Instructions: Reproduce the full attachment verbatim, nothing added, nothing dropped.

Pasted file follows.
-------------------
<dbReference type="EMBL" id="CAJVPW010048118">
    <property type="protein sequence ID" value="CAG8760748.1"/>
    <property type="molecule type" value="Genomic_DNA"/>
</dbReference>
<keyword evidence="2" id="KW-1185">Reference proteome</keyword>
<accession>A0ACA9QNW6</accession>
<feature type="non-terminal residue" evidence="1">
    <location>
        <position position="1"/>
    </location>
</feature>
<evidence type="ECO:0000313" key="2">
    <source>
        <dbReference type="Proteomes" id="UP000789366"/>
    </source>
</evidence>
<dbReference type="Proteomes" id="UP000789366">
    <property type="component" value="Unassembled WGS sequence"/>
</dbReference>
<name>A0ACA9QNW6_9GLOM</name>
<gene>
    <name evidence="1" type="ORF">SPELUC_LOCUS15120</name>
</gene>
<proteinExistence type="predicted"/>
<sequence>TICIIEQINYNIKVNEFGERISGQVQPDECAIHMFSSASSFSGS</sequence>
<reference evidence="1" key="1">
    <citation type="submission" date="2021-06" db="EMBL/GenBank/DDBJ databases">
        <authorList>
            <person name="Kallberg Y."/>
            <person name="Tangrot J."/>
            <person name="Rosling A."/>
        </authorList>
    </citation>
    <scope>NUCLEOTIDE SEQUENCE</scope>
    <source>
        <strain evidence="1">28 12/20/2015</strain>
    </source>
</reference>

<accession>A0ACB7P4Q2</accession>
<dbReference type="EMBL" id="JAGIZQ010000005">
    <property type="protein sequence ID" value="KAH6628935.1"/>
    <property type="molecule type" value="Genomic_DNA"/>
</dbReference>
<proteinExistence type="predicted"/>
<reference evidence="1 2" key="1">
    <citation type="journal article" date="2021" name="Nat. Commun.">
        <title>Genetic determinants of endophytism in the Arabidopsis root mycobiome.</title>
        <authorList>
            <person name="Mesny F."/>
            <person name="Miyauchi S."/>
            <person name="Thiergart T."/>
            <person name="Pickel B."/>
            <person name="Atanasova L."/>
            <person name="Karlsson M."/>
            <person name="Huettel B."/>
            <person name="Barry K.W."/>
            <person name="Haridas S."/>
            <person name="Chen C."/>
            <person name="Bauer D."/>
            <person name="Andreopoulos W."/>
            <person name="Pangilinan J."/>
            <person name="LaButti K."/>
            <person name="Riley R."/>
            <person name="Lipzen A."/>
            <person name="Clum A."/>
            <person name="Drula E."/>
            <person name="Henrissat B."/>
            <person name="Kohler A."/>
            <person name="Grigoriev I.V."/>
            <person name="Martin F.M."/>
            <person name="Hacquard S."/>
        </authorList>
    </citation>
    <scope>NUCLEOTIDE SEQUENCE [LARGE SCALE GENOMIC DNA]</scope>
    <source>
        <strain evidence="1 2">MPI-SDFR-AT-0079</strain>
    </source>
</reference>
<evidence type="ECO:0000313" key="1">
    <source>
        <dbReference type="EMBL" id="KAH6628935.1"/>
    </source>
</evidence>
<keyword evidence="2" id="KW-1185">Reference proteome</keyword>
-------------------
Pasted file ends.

<dbReference type="EMBL" id="CAJVPW010048118">
    <property type="protein sequence ID" value="CAG8760748.1"/>
    <property type="molecule type" value="Genomic_DNA"/>
</dbReference>
<keyword evidence="2" id="KW-1185">Reference proteome</keyword>
<accession>A0ACA9QNW6</accession>
<feature type="non-terminal residue" evidence="1">
    <location>
        <position position="1"/>
    </location>
</feature>
<evidence type="ECO:0000313" key="2">
    <source>
        <dbReference type="Proteomes" id="UP000789366"/>
    </source>
</evidence>
<dbReference type="Proteomes" id="UP000789366">
    <property type="component" value="Unassembled WGS sequence"/>
</dbReference>
<name>A0ACA9QNW6_9GLOM</name>
<gene>
    <name evidence="1" type="ORF">SPELUC_LOCUS15120</name>
</gene>
<proteinExistence type="predicted"/>
<sequence>TICIIEQINYNIKVNEFGERISGQVQPDECAIHMFSSASSFSGS</sequence>
<reference evidence="1" key="1">
    <citation type="submission" date="2021-06" db="EMBL/GenBank/DDBJ databases">
        <authorList>
            <person name="Kallberg Y."/>
            <person name="Tangrot J."/>
            <person name="Rosling A."/>
        </authorList>
    </citation>
    <scope>NUCLEOTIDE SEQUENCE</scope>
    <source>
        <strain evidence="1">28 12/20/2015</strain>
    </source>
</reference>

<accession>A0ACB7P4Q2</accession>
<dbReference type="EMBL" id="JAGIZQ010000005">
    <property type="protein sequence ID" value="KAH6628935.1"/>
    <property type="molecule type" value="Genomic_DNA"/>
</dbReference>
<proteinExistence type="predicted"/>
<reference evidence="1 2" key="1">
    <citation type="journal article" date="2021" name="Nat. Commun.">
        <title>Genetic determinants of endophytism in the Arabidopsis root mycobiome.</title>
        <authorList>
            <person name="Mesny F."/>
            <person name="Miyauchi S."/>
            <person name="Thiergart T."/>
            <person name="Pickel B."/>
            <person name="Atanasova L."/>
            <person name="Karlsson M."/>
            <person name="Huettel B."/>
            <person name="Barry K.W."/>
            <person name="Haridas S."/>
            <person name="Chen C."/>
            <person name="Bauer D."/>
            <person name="Andreopoulos W."/>
            <person name="Pangilinan J."/>
            <person name="LaButti K."/>
            <person name="Riley R."/>
            <person name="Lipzen A."/>
            <person name="Clum A."/>
            <person name="Drula E."/>
            <person name="Henrissat B."/>
            <person name="Kohler A."/>
            <person name="Grigoriev I.V."/>
            <person name="Martin F.M."/>
            <person name="Hacquard S."/>
        </authorList>
    </citation>
    <scope>NUCLEOTIDE SEQUENCE [LARGE SCALE GENOMIC DNA]</scope>
    <source>
        <strain evidence="1 2">MPI-SDFR-AT-0079</strain>
    </source>
</reference>
<evidence type="ECO:0000313" key="1">
    <source>
        <dbReference type="EMBL" id="KAH6628935.1"/>
    </source>
</evidence>
<keyword evidence="2" id="KW-1185">Reference proteome</keyword>